If you’re currently on Magento 1, Shopify, BigCommerce and considering moving to another platform like Magento 2 or Shopify you’re probably dreading what the process will be to migrate your site to that new platform–you might even be questioning whether it’s really worth it to switch. While every migration is a pretty unique process depending on the business, there are some basic tenants of it that remain consistent so I want to demystify the process a bit.
To start off, you have to look at all of the out of the box features that you utilize on your current platform and make sure your new platform at least has all those features. Typically if you’re going from an older platform to a newer one, it should have at least comparable features, but you can’t assume that particularly going from a self-hosted platform like Magento to a Software as a Service (SaaS) platform like Shopify.
And as you’ve probably been on your old eCommerce platform for a while you’ve likely accumulated a number of custom extensions or custom functionality that you at some point asked your developer “Can we do X?” and they installed a marketplace extension or developed a custom extension. You have to assess all those customizations and determine whether your new platform has those features out of the box, there’s marketplace extensions/apps already out there that can replace them, or you have to have something custom developed.
You might also determine that your new platform of choice isn’t able to support some of your old customizations at all. Like if you’re moving from Magento 1 to Shopify or BigCommerce. At that point, you’ll have to decide whether those customizations are core to your business or you can do without them and find a suitable workaround. That’s why we recommend starting the migration with the customizations and integrations assessment so that you don’t get too far down the design and data path and realize that the platform you thought you were going to move to has a few dealbreakers.
Most eCommerce sites have various external services like an inventory management solution, shipping/fulfillment solution, or maybe an accounting solution and they all have to be able to communicate/integrate with your eCommerce platform. Fortunately, most eCommerce integrations nowadays support a fairly wide variety of eCommerce platforms so if you’re moving to Magento 2 or Shopify, they likely support either platform, but you’ll definitely want to double check. For some integrations as well, you should give the integration partner a heads up that you’re planning on migrating and they can let you know any differences/limitations and anything to watch out for in the migration process.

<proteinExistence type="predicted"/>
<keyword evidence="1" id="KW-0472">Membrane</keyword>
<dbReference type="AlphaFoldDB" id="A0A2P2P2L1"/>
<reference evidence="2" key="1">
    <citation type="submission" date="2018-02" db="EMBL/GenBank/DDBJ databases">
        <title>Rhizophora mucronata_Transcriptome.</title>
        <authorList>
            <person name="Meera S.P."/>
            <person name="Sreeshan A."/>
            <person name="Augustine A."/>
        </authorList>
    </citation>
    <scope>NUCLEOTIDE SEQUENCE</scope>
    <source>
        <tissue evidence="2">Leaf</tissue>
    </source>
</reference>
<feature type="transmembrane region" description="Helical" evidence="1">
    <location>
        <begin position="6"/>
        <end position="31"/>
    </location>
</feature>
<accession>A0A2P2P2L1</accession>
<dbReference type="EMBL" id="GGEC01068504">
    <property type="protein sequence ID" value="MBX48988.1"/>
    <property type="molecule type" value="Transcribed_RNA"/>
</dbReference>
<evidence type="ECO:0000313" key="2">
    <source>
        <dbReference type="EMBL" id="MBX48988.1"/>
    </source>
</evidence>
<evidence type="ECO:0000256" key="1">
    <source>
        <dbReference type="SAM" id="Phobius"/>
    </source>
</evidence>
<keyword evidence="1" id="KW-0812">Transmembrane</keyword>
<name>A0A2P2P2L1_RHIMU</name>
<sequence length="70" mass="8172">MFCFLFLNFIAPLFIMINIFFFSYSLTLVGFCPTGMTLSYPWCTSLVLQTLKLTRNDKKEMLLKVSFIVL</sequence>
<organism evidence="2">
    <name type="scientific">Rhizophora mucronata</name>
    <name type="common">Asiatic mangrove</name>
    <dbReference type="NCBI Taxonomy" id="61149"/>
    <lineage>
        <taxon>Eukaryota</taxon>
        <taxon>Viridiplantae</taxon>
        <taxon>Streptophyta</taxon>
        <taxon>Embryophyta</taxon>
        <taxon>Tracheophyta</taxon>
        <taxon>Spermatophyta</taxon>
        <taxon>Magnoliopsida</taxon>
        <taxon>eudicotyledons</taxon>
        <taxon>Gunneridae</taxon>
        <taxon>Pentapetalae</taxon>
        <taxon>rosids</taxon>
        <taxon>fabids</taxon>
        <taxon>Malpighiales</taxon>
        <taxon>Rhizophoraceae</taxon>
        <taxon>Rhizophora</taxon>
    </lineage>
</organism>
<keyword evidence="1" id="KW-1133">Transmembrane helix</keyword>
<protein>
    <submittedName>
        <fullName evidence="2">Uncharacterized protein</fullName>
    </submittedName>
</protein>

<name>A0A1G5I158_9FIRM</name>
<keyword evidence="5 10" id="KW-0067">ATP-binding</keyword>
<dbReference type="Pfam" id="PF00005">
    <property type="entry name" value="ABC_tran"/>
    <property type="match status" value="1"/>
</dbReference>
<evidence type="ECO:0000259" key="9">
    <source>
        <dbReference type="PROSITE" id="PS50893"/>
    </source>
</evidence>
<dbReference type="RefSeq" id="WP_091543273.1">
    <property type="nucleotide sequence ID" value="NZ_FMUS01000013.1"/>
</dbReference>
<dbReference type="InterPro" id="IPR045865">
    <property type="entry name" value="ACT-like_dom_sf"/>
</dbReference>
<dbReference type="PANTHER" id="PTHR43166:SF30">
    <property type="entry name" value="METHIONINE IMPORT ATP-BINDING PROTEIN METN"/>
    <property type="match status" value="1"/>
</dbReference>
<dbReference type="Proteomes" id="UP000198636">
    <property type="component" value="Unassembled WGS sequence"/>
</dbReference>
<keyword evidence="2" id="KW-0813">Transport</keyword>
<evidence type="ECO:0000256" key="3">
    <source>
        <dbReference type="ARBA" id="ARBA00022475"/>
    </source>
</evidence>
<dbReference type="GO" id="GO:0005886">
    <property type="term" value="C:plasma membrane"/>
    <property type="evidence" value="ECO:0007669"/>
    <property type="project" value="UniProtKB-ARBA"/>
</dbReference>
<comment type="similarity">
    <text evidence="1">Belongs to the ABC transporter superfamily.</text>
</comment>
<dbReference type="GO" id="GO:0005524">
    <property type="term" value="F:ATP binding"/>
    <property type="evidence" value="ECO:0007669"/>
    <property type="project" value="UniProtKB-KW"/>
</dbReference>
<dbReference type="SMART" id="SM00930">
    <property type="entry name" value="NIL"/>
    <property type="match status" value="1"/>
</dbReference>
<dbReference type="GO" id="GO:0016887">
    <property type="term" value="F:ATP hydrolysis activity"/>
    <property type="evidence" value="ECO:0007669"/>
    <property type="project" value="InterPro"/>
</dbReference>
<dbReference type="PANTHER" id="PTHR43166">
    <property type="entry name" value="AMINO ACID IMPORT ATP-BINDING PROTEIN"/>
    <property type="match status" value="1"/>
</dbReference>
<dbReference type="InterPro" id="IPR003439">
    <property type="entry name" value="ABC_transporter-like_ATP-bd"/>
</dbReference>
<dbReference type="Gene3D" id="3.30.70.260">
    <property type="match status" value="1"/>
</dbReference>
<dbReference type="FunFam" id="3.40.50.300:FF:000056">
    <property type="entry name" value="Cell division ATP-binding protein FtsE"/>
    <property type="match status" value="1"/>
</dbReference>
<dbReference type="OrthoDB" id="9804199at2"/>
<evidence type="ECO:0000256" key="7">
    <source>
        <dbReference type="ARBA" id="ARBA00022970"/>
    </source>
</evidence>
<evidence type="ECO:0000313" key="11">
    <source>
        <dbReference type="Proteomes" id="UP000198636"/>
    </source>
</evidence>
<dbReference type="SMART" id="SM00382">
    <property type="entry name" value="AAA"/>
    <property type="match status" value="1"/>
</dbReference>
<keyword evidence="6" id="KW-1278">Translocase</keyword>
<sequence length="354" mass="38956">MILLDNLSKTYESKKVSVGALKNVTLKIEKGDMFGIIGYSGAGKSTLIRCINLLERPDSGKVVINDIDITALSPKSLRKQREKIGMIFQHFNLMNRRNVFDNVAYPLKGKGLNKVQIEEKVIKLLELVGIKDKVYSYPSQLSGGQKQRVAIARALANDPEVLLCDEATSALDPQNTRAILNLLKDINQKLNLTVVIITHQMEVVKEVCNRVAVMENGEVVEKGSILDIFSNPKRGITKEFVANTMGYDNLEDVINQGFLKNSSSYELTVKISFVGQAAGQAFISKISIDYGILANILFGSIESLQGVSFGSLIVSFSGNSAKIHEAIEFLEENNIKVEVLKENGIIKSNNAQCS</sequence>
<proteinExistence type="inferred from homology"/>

The design aspect isn’t so much a migration as it is a fresh start. Even going from Magento 1 to Magento 2, none of the code is reusable on the new platform so it’s a great opportunity to redesign your site. If you’re migrating to Shopify, we generally recommend that we start with a Shopify theme from their theme store and customize it. Even if we’re going to implement a fully custom design, we try to find a starter theme that most closely mirrors the structure and layout of the design. The reason being that Shopify hasn’t been very consistent with their basic theme frameworks over the years. First, there was Timber, which was created in 2014 and deprecated in 2017 before they even had a stable replacement. Slate is supposed to be the replacement for Timber, but it’s still in beta and they recently announced that it “is currently on low maintenance”. On Magento 2 the default “luma” or “blank” theme is a good starting point and so we typically base most new designs off of those templates.